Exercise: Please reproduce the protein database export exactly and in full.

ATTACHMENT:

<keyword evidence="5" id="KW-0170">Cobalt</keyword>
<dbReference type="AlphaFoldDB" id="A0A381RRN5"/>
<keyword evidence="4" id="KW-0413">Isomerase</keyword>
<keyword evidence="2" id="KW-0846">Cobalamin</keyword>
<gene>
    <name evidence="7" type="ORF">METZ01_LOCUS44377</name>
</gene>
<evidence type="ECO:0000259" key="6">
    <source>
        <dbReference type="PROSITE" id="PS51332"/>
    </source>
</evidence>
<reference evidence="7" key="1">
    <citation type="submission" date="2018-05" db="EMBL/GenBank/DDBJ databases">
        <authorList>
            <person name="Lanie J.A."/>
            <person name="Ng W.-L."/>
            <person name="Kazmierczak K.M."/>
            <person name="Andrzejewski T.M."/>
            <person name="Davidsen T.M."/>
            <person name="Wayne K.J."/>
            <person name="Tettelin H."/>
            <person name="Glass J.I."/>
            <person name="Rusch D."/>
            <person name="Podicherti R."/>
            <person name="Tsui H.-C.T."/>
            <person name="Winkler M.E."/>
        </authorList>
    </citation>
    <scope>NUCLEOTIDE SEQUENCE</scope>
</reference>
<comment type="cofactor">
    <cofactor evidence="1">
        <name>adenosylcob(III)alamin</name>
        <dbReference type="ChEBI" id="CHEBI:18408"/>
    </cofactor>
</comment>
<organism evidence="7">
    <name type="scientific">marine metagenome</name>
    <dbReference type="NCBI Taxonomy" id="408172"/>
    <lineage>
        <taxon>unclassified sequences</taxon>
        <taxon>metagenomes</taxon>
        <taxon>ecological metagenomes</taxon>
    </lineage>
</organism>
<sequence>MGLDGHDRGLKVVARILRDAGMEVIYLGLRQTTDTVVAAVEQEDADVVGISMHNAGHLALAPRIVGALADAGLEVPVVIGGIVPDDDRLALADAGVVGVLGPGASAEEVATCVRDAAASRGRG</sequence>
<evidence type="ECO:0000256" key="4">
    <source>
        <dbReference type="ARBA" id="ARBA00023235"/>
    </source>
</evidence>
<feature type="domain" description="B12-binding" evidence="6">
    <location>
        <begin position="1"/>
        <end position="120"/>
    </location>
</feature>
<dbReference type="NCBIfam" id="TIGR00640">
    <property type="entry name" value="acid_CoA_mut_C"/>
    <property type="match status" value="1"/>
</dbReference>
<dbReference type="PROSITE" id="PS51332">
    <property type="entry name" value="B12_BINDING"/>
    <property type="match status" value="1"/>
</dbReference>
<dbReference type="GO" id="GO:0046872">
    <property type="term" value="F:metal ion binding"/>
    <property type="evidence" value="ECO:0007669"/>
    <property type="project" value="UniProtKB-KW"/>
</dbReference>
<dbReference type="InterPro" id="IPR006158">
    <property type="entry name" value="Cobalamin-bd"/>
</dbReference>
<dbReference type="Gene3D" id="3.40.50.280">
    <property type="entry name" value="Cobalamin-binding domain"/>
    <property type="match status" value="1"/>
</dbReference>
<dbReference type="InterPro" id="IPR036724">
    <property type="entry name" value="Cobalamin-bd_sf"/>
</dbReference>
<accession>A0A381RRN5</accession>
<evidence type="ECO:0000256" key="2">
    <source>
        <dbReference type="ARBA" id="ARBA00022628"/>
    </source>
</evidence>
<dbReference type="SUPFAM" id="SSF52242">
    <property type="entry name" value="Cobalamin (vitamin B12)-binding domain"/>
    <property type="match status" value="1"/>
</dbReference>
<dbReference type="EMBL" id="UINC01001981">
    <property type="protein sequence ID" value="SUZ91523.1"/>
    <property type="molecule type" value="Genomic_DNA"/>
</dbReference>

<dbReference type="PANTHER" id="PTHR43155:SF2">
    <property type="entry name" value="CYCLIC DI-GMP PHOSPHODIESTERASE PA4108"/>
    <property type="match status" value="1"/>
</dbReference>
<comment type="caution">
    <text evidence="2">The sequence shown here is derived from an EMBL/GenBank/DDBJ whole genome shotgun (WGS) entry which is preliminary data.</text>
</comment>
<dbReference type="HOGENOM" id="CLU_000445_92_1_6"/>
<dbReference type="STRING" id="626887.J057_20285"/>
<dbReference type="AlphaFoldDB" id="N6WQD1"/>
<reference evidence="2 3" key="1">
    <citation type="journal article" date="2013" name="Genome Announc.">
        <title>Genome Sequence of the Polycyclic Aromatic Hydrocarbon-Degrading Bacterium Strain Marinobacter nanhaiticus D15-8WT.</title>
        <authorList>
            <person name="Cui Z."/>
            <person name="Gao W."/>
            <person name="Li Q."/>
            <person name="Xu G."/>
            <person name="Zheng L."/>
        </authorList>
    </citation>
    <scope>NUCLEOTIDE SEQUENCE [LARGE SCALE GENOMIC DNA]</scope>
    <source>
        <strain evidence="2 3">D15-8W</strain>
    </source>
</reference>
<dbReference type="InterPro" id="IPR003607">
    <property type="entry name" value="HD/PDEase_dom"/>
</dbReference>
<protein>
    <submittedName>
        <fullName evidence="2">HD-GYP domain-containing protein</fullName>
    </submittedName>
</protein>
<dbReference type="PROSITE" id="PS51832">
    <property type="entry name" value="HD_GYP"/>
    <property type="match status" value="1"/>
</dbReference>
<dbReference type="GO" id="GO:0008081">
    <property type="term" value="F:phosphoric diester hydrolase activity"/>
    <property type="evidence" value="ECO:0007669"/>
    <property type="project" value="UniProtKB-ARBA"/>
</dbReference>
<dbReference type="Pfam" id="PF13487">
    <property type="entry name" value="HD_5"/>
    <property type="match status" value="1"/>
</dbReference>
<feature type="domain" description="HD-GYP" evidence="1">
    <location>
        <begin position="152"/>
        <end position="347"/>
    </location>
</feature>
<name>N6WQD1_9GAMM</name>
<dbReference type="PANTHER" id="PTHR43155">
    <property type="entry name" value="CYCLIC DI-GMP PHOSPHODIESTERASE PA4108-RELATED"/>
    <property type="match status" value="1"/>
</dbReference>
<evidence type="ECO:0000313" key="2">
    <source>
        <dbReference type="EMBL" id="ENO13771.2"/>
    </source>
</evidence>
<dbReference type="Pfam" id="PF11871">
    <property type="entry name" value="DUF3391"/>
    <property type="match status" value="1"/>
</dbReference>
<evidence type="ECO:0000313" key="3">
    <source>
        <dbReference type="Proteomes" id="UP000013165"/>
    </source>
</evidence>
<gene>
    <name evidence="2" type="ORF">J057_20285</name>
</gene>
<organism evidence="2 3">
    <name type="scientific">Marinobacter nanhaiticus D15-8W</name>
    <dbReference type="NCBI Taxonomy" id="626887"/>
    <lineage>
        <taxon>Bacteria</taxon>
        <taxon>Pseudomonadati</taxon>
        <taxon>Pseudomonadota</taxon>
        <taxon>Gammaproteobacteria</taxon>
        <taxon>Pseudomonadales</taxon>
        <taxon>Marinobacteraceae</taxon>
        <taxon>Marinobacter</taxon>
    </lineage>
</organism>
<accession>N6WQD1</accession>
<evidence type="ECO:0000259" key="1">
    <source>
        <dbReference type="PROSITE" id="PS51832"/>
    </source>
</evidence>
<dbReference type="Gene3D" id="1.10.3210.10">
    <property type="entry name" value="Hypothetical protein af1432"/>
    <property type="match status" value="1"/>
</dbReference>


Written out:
<keyword evidence="5" id="KW-0170">Cobalt</keyword>
<dbReference type="AlphaFoldDB" id="A0A381RRN5"/>
<keyword evidence="4" id="KW-0413">Isomerase</keyword>
<keyword evidence="2" id="KW-0846">Cobalamin</keyword>
<gene>
    <name evidence="7" type="ORF">METZ01_LOCUS44377</name>
</gene>
<evidence type="ECO:0000259" key="6">
    <source>
        <dbReference type="PROSITE" id="PS51332"/>
    </source>
</evidence>
<reference evidence="7" key="1">
    <citation type="submission" date="2018-05" db="EMBL/GenBank/DDBJ databases">
        <authorList>
            <person name="Lanie J.A."/>
            <person name="Ng W.-L."/>
            <person name="Kazmierczak K.M."/>
            <person name="Andrzejewski T.M."/>
            <person name="Davidsen T.M."/>
            <person name="Wayne K.J."/>
            <person name="Tettelin H."/>
            <person name="Glass J.I."/>
            <person name="Rusch D."/>
            <person name="Podicherti R."/>
            <person name="Tsui H.-C.T."/>
            <person name="Winkler M.E."/>
        </authorList>
    </citation>
    <scope>NUCLEOTIDE SEQUENCE</scope>
</reference>
<comment type="cofactor">
    <cofactor evidence="1">
        <name>adenosylcob(III)alamin</name>
        <dbReference type="ChEBI" id="CHEBI:18408"/>
    </cofactor>
</comment>
<organism evidence="7">
    <name type="scientific">marine metagenome</name>
    <dbReference type="NCBI Taxonomy" id="408172"/>
    <lineage>
        <taxon>unclassified sequences</taxon>
        <taxon>metagenomes</taxon>
        <taxon>ecological metagenomes</taxon>
    </lineage>
</organism>
<sequence>MGLDGHDRGLKVVARILRDAGMEVIYLGLRQTTDTVVAAVEQEDADVVGISMHNAGHLALAPRIVGALADAGLEVPVVIGGIVPDDDRLALADAGVVGVLGPGASAEEVATCVRDAAASRGRG</sequence>
<evidence type="ECO:0000256" key="4">
    <source>
        <dbReference type="ARBA" id="ARBA00023235"/>
    </source>
</evidence>
<feature type="domain" description="B12-binding" evidence="6">
    <location>
        <begin position="1"/>
        <end position="120"/>
    </location>
</feature>
<dbReference type="NCBIfam" id="TIGR00640">
    <property type="entry name" value="acid_CoA_mut_C"/>
    <property type="match status" value="1"/>
</dbReference>
<dbReference type="PROSITE" id="PS51332">
    <property type="entry name" value="B12_BINDING"/>
    <property type="match status" value="1"/>
</dbReference>
<dbReference type="GO" id="GO:0046872">
    <property type="term" value="F:metal ion binding"/>
    <property type="evidence" value="ECO:0007669"/>
    <property type="project" value="UniProtKB-KW"/>
</dbReference>
<dbReference type="InterPro" id="IPR006158">
    <property type="entry name" value="Cobalamin-bd"/>
</dbReference>
<dbReference type="Gene3D" id="3.40.50.280">
    <property type="entry name" value="Cobalamin-binding domain"/>
    <property type="match status" value="1"/>
</dbReference>
<dbReference type="InterPro" id="IPR036724">
    <property type="entry name" value="Cobalamin-bd_sf"/>
</dbReference>
<accession>A0A381RRN5</accession>
<evidence type="ECO:0000256" key="2">
    <source>
        <dbReference type="ARBA" id="ARBA00022628"/>
    </source>
</evidence>
<dbReference type="SUPFAM" id="SSF52242">
    <property type="entry name" value="Cobalamin (vitamin B12)-binding domain"/>
    <property type="match status" value="1"/>
</dbReference>
<dbReference type="EMBL" id="UINC01001981">
    <property type="protein sequence ID" value="SUZ91523.1"/>
    <property type="molecule type" value="Genomic_DNA"/>
</dbReference>

<dbReference type="PANTHER" id="PTHR43155:SF2">
    <property type="entry name" value="CYCLIC DI-GMP PHOSPHODIESTERASE PA4108"/>
    <property type="match status" value="1"/>
</dbReference>
<comment type="caution">
    <text evidence="2">The sequence shown here is derived from an EMBL/GenBank/DDBJ whole genome shotgun (WGS) entry which is preliminary data.</text>
</comment>
<dbReference type="HOGENOM" id="CLU_000445_92_1_6"/>
<dbReference type="STRING" id="626887.J057_20285"/>
<dbReference type="AlphaFoldDB" id="N6WQD1"/>
<reference evidence="2 3" key="1">
    <citation type="journal article" date="2013" name="Genome Announc.">
        <title>Genome Sequence of the Polycyclic Aromatic Hydrocarbon-Degrading Bacterium Strain Marinobacter nanhaiticus D15-8WT.</title>
        <authorList>
            <person name="Cui Z."/>
            <person name="Gao W."/>
            <person name="Li Q."/>
            <person name="Xu G."/>
            <person name="Zheng L."/>
        </authorList>
    </citation>
    <scope>NUCLEOTIDE SEQUENCE [LARGE SCALE GENOMIC DNA]</scope>
    <source>
        <strain evidence="2 3">D15-8W</strain>
    </source>
</reference>
<dbReference type="InterPro" id="IPR003607">
    <property type="entry name" value="HD/PDEase_dom"/>
</dbReference>
<protein>
    <submittedName>
        <fullName evidence="2">HD-GYP domain-containing protein</fullName>
    </submittedName>
</protein>
<dbReference type="PROSITE" id="PS51832">
    <property type="entry name" value="HD_GYP"/>
    <property type="match status" value="1"/>
</dbReference>
<dbReference type="GO" id="GO:0008081">
    <property type="term" value="F:phosphoric diester hydrolase activity"/>
    <property type="evidence" value="ECO:0007669"/>
    <property type="project" value="UniProtKB-ARBA"/>
</dbReference>
<dbReference type="Pfam" id="PF13487">
    <property type="entry name" value="HD_5"/>
    <property type="match status" value="1"/>
</dbReference>
<feature type="domain" description="HD-GYP" evidence="1">
    <location>
        <begin position="152"/>
        <end position="347"/>
    </location>
</feature>
<name>N6WQD1_9GAMM</name>
<dbReference type="PANTHER" id="PTHR43155">
    <property type="entry name" value="CYCLIC DI-GMP PHOSPHODIESTERASE PA4108-RELATED"/>
    <property type="match status" value="1"/>
</dbReference>
<evidence type="ECO:0000313" key="2">
    <source>
        <dbReference type="EMBL" id="ENO13771.2"/>
    </source>
</evidence>
<dbReference type="Pfam" id="PF11871">
    <property type="entry name" value="DUF3391"/>
    <property type="match status" value="1"/>
</dbReference>
<evidence type="ECO:0000313" key="3">
    <source>
        <dbReference type="Proteomes" id="UP000013165"/>
    </source>
</evidence>
<gene>
    <name evidence="2" type="ORF">J057_20285</name>
</gene>
<organism evidence="2 3">
    <name type="scientific">Marinobacter nanhaiticus D15-8W</name>
    <dbReference type="NCBI Taxonomy" id="626887"/>
    <lineage>
        <taxon>Bacteria</taxon>
        <taxon>Pseudomonadati</taxon>
        <taxon>Pseudomonadota</taxon>
        <taxon>Gammaproteobacteria</taxon>
        <taxon>Pseudomonadales</taxon>
        <taxon>Marinobacteraceae</taxon>
        <taxon>Marinobacter</taxon>
    </lineage>
</organism>
<accession>N6WQD1</accession>
<evidence type="ECO:0000259" key="1">
    <source>
        <dbReference type="PROSITE" id="PS51832"/>
    </source>
</evidence>
<dbReference type="Gene3D" id="1.10.3210.10">
    <property type="entry name" value="Hypothetical protein af1432"/>
    <property type="match status" value="1"/>
</dbReference>